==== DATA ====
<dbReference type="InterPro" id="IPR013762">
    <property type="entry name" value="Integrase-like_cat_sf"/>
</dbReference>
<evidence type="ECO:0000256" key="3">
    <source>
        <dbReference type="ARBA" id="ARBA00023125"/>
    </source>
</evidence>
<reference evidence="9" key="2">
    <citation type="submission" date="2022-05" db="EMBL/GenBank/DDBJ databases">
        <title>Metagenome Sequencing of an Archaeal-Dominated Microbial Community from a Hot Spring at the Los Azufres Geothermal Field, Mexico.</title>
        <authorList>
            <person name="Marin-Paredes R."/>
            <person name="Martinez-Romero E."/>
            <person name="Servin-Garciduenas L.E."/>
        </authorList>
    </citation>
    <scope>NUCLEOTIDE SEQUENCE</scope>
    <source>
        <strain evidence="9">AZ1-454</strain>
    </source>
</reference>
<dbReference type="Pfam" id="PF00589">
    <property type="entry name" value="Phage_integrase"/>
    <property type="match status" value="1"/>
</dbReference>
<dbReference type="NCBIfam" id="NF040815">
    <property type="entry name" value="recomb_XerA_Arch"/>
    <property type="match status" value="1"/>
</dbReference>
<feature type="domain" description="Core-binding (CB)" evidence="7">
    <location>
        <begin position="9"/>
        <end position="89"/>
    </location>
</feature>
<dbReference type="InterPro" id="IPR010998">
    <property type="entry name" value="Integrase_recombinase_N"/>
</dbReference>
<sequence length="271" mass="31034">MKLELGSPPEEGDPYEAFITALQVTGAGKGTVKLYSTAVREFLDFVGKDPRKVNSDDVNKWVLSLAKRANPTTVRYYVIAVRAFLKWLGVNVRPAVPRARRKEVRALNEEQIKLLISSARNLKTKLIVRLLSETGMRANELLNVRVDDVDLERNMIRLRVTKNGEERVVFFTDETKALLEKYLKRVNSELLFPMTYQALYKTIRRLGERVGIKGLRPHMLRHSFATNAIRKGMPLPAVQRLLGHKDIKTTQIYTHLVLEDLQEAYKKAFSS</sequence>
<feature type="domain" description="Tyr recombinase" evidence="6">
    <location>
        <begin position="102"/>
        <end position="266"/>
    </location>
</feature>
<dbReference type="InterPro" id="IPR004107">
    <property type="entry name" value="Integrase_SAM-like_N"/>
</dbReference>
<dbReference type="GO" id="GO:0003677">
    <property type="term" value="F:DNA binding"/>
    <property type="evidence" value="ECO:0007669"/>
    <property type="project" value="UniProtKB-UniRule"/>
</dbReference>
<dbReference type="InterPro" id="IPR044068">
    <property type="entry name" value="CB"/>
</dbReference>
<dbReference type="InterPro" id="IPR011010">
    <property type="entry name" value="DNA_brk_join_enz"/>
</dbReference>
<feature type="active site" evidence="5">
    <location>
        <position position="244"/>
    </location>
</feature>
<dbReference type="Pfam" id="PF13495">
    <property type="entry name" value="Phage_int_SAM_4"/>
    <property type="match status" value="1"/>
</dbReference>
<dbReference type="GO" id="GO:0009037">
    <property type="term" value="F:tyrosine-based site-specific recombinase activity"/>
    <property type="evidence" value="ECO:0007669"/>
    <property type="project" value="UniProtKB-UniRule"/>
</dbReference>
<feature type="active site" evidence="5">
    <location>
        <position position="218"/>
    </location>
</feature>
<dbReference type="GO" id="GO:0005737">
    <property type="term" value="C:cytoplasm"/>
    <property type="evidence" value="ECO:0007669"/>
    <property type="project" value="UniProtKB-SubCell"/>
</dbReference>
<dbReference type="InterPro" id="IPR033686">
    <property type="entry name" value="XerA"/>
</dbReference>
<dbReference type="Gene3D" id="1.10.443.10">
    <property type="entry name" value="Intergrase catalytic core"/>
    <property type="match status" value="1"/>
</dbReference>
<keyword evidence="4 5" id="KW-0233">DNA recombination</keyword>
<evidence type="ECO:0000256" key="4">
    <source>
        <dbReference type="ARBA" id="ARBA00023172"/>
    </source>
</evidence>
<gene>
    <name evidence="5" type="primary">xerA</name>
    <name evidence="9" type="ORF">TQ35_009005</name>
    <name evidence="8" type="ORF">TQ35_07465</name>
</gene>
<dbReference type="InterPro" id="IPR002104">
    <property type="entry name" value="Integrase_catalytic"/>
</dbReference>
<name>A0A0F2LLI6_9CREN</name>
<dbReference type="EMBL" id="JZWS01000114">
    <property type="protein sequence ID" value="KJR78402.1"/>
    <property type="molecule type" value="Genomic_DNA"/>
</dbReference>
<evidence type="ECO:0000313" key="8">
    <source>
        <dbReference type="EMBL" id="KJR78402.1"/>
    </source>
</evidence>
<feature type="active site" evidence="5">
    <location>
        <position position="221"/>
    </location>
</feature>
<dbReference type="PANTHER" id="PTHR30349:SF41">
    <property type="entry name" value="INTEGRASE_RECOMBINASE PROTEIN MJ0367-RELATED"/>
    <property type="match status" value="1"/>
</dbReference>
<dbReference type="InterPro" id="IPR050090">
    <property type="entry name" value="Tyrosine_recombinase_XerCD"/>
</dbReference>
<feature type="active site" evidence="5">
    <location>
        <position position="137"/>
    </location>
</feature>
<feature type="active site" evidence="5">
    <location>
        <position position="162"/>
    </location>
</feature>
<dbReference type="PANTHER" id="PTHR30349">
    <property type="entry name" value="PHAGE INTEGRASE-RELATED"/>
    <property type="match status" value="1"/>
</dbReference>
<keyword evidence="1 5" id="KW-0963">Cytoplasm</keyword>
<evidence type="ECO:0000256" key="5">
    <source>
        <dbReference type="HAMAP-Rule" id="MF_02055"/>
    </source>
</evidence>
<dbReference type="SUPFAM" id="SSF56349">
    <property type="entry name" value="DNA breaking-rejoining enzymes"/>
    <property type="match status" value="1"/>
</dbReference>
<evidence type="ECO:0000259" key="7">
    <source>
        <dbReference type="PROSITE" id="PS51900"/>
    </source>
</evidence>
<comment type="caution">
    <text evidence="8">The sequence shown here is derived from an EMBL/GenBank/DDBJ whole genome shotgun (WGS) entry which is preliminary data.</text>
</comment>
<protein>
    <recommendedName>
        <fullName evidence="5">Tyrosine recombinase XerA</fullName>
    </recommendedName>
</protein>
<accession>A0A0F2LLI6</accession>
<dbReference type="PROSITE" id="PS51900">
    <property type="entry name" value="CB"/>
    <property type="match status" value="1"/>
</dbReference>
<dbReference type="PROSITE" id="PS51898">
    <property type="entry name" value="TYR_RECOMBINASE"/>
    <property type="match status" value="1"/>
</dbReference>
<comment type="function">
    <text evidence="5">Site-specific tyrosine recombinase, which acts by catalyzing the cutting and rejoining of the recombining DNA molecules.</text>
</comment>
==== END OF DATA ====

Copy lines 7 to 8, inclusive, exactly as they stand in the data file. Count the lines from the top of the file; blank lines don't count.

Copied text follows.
    </source>
</evidence>